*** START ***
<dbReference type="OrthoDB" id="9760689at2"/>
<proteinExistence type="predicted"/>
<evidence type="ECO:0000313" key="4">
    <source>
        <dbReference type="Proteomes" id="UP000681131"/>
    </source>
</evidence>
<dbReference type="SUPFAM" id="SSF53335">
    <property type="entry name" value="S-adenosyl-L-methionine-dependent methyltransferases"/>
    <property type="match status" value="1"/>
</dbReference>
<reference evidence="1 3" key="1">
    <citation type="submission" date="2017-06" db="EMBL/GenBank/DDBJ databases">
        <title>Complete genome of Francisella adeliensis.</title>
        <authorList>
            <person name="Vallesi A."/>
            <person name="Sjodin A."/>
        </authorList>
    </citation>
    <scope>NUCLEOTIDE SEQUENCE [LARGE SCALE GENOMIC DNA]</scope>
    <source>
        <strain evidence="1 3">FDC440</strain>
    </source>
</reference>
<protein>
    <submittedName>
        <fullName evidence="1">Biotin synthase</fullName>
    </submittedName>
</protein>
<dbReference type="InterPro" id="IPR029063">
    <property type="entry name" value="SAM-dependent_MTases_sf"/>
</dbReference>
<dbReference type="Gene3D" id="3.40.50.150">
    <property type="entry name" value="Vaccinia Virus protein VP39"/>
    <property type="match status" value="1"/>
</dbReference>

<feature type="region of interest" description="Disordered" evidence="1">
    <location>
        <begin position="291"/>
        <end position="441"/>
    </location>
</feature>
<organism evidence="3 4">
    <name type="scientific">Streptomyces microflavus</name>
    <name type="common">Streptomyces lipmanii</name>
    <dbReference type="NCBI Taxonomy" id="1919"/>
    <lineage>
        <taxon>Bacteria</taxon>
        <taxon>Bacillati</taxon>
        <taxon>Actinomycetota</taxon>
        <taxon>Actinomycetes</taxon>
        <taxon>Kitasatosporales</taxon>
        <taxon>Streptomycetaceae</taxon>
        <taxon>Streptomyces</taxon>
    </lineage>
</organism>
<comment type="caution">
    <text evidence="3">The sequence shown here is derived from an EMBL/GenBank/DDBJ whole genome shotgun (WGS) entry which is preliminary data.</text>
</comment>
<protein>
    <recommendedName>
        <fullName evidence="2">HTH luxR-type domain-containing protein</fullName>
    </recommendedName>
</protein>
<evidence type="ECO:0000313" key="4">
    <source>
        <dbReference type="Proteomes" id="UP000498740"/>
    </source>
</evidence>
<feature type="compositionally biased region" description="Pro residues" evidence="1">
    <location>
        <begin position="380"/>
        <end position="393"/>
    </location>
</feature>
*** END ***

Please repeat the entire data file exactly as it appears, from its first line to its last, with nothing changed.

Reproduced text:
<dbReference type="OrthoDB" id="9760689at2"/>
<proteinExistence type="predicted"/>
<evidence type="ECO:0000313" key="4">
    <source>
        <dbReference type="Proteomes" id="UP000681131"/>
    </source>
</evidence>
<dbReference type="SUPFAM" id="SSF53335">
    <property type="entry name" value="S-adenosyl-L-methionine-dependent methyltransferases"/>
    <property type="match status" value="1"/>
</dbReference>
<reference evidence="1 3" key="1">
    <citation type="submission" date="2017-06" db="EMBL/GenBank/DDBJ databases">
        <title>Complete genome of Francisella adeliensis.</title>
        <authorList>
            <person name="Vallesi A."/>
            <person name="Sjodin A."/>
        </authorList>
    </citation>
    <scope>NUCLEOTIDE SEQUENCE [LARGE SCALE GENOMIC DNA]</scope>
    <source>
        <strain evidence="1 3">FDC440</strain>
    </source>
</reference>
<protein>
    <submittedName>
        <fullName evidence="1">Biotin synthase</fullName>
    </submittedName>
</protein>
<dbReference type="InterPro" id="IPR029063">
    <property type="entry name" value="SAM-dependent_MTases_sf"/>
</dbReference>
<dbReference type="Gene3D" id="3.40.50.150">
    <property type="entry name" value="Vaccinia Virus protein VP39"/>
    <property type="match status" value="1"/>
</dbReference>

<feature type="region of interest" description="Disordered" evidence="1">
    <location>
        <begin position="291"/>
        <end position="441"/>
    </location>
</feature>
<organism evidence="3 4">
    <name type="scientific">Streptomyces microflavus</name>
    <name type="common">Streptomyces lipmanii</name>
    <dbReference type="NCBI Taxonomy" id="1919"/>
    <lineage>
        <taxon>Bacteria</taxon>
        <taxon>Bacillati</taxon>
        <taxon>Actinomycetota</taxon>
        <taxon>Actinomycetes</taxon>
        <taxon>Kitasatosporales</taxon>
        <taxon>Streptomycetaceae</taxon>
        <taxon>Streptomyces</taxon>
    </lineage>
</organism>
<comment type="caution">
    <text evidence="3">The sequence shown here is derived from an EMBL/GenBank/DDBJ whole genome shotgun (WGS) entry which is preliminary data.</text>
</comment>
<protein>
    <recommendedName>
        <fullName evidence="2">HTH luxR-type domain-containing protein</fullName>
    </recommendedName>
</protein>
<evidence type="ECO:0000313" key="4">
    <source>
        <dbReference type="Proteomes" id="UP000498740"/>
    </source>
</evidence>
<feature type="compositionally biased region" description="Pro residues" evidence="1">
    <location>
        <begin position="380"/>
        <end position="393"/>
    </location>
</feature>